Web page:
However, based on a combination of official statistics and best estimates on redistribution and restitution (and registered private sales to black individuals or companies), a total of 11.44-million hectares have changed hands away from white farmers since 1994. If the original 30% target (of the 77,5-million hectares freehold farmland) is to be considered, we need to redistribute a further 8.9-million hectares and allocate the unused land already in state hands (2,9-million hectares) to black individuals, families or communities. Higher targets will obviously require larger redistribution of land.

This calculation also excludes a total of 15.5-million hectares of farmland in former homeland areas where alternate ownership and tenure models will have to be considered, as indicated in the final report of the presidential advisory panel on land reform and agriculture. Often agricultural land in the former homeland areas remains underutilised, which implies potential still exists to intensify operations and upgrade value chains. It is estimated that as much as 50,000 hectares of irrigation land could be lying idle in the former homelands.

The total costs of this process — in terms of land acquisition, capital expenditure, support funds as well as operational expenditure for the redistributed farms — need to be estimated so that the size of a land reform fund can be established. At the same time, these estimates will help the government understand the contribution the private sector and farmers can make to this important process.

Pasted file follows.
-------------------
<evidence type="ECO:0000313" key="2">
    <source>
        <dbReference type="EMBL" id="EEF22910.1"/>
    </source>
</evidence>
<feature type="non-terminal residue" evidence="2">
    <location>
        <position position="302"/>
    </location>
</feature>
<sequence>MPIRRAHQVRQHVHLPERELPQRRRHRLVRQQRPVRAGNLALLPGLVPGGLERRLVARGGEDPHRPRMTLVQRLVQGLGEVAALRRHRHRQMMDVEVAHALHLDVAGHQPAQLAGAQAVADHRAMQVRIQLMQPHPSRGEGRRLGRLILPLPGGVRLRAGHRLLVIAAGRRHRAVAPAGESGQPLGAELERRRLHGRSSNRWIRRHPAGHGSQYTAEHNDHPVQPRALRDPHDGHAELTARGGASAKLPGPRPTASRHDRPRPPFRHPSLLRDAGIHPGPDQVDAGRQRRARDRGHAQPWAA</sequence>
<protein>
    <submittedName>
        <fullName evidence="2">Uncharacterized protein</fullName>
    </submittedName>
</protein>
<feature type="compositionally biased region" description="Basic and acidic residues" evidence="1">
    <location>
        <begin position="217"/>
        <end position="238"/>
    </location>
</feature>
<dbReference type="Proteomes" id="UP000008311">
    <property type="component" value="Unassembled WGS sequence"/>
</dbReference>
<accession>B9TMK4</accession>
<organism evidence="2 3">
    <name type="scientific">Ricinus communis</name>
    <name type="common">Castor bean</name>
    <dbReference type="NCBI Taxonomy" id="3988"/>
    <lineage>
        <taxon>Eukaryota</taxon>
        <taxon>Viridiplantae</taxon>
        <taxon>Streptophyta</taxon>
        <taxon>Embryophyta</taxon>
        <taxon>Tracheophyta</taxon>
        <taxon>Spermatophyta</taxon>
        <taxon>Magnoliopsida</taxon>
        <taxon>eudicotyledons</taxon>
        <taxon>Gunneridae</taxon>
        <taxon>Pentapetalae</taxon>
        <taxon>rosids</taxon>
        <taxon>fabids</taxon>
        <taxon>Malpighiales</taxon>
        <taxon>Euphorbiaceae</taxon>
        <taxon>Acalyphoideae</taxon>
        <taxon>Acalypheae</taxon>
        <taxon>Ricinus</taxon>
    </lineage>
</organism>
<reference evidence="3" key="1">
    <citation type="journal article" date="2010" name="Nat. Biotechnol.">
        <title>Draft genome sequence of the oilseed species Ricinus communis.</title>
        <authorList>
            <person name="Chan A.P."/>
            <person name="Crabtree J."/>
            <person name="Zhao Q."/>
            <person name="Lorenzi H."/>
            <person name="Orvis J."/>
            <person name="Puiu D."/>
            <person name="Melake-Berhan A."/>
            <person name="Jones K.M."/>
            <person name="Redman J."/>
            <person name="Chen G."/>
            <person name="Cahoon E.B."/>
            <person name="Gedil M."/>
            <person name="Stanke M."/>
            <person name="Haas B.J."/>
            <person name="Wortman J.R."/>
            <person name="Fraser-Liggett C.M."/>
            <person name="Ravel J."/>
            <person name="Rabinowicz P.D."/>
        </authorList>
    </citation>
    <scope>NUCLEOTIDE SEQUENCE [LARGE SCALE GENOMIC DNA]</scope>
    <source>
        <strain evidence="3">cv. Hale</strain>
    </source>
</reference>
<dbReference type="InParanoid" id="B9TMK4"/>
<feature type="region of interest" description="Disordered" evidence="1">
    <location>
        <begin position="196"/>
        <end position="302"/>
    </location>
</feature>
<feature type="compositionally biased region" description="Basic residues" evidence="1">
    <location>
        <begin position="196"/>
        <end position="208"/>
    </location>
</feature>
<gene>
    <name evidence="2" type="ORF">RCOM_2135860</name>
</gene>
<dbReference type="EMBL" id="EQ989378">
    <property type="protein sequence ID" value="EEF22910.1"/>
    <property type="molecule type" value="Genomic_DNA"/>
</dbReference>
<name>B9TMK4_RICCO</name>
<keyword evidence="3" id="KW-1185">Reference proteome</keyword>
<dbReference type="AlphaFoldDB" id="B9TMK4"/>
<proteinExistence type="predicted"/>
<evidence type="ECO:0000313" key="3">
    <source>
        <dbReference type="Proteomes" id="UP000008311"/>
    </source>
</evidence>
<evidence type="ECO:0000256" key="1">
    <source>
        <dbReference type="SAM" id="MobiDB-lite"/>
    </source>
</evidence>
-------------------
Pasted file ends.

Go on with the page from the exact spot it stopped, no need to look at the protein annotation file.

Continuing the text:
Furthermore, it is possible with the latest data to estimate the “in-kind” contribution of various redistributive mechanisms such as land donations and land already owned by the state, as all of these processes will have zero land costs but will involve funds for capital improvements, support and financial arrangements for the first few years of operations. For the final calculations, a far more detailed breakdown of the various agro-ecological zones of SA will have to be considered.

Aside from land acquisition, one would have to budget for post-transfer support, which would unlock the economic value of the aforementioned areas. The required budget for sustainable land reform is therefore much more than just the land acquisition cost, and would include:

  • Costs of land preparations and irrigation infrastructure.
  • Fixed farm improvements and movable assets in cases where these are run down or not yet in place.
  • Operational expenditure (for three years of operation of a farm).
  • Support programmes in terms of agricultural extension, research and market access).

This list of requirements seems long, but if incentives are structured in a way that benefits all stakeholders that are promoting transformation in the sector, it becomes manageable.

The good news is that over the past few years many proactive engagements between black and white farmers with support from industry organisations and blended finance approaches have delivered a new class of emerging farmers entering the sector with a market-led, sustainable approach where agro-ecological realities are taken into consideration.

In fact, in its latest Baseline, the Bureau for Food and Agricultural Policy argues that this category of new farmers has grown the fastest of all potential areas of growth identified in chapter six of the National Development Plan.

• Prof Kirsten is director of the Bureau for Economic Research at Stellenbosch University. Prof Meyer is director of the Bureau for Food and Agricultural Policy.